Asher Writes


Why Imposter Syndrome is good for me

The dreaded feeling of self doubt, the feeling that you don’t deserve praise for your accomplishments, or deserve to reap the rewards for them.

At least it’s better than the Dunning Krueger effect…right? Pick your poison I guess.

For me it used to be a huge roadblock career wise, but now it’s just a (still big) bump in the road .

I’ve sometimes, some self doubt is good, and it can be used to my advantage. If I always thought I could write anything to an amazing standard (subconsciously I do, but that voice is often quiet) then I’d become complacent.

Whenever I get a new client/brief I panic for around a day. I start asking myself seemingly rhetorical questions:

Do you know anything about this, Asher? Nope.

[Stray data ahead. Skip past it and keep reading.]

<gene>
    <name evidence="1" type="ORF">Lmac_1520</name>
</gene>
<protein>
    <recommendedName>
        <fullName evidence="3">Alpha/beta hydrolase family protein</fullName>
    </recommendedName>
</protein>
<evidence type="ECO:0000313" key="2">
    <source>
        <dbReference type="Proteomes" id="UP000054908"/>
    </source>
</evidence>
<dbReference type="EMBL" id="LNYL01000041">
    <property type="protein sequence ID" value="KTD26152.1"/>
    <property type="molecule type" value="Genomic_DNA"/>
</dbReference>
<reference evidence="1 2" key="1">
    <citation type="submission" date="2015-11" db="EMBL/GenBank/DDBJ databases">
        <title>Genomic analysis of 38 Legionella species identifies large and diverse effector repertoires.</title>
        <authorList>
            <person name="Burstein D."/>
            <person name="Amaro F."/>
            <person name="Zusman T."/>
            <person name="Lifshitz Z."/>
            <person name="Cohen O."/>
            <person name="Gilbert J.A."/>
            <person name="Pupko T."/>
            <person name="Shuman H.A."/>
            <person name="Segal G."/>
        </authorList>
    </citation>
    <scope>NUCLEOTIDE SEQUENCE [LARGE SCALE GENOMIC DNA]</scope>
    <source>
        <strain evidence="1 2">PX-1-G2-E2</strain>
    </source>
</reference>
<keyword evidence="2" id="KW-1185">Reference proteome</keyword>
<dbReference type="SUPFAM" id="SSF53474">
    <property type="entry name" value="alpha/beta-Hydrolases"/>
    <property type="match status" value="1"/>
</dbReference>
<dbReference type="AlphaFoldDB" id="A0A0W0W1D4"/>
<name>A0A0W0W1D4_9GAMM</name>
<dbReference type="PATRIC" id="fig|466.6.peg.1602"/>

Can I really write what they need me to? Nope

Am I a fraud? Yep.

But this drives me to go the extra mile, I meticulously write every draft with, cold, cynical eyes. I use countless sheets of paper noting ideas down.

This eventually leads me to doing better work.

Some people can have a mindset of “I’m amazing” all the time and produce great work, I’m not one of those people.

I need to almost forget that I’m good at what I do for a short period of time to produce my best. Weird I know.

This is why I feel it’s important to know exactly how you’re wired mentally so you can use it to your advantage in all aspects of life.

Imposter Syndrome is similar to a lot of brands. On the surface, it seems like one thing, but when you dig deeper and look at it from a different perspective, it can end up being something completely different.

Have you ever had Imposter Syndrome? Let me know in the comments.

Until next time,


Asher HarrisComment